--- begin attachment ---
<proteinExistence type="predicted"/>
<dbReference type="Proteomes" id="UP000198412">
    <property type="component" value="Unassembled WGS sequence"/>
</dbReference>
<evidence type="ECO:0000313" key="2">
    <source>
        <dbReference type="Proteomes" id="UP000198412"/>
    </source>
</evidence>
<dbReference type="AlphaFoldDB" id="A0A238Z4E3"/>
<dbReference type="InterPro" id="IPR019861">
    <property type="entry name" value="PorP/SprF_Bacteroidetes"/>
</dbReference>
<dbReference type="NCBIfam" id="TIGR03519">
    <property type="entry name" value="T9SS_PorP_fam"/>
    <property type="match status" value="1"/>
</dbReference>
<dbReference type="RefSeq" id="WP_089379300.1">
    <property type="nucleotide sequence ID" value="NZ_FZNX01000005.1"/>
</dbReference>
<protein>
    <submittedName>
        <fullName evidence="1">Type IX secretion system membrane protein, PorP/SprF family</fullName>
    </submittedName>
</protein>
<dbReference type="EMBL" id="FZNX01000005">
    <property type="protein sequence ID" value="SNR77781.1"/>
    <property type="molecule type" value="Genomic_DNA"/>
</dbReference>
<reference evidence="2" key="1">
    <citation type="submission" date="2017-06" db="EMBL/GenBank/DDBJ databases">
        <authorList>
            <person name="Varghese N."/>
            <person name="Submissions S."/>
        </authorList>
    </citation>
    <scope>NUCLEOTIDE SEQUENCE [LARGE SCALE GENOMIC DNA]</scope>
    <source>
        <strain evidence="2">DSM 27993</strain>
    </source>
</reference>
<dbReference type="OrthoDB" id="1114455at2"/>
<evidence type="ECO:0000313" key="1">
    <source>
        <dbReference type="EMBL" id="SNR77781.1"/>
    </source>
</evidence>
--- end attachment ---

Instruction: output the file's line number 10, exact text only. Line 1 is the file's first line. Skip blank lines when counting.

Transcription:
<dbReference type="AlphaFoldDB" id="A0A238Z4E3"/>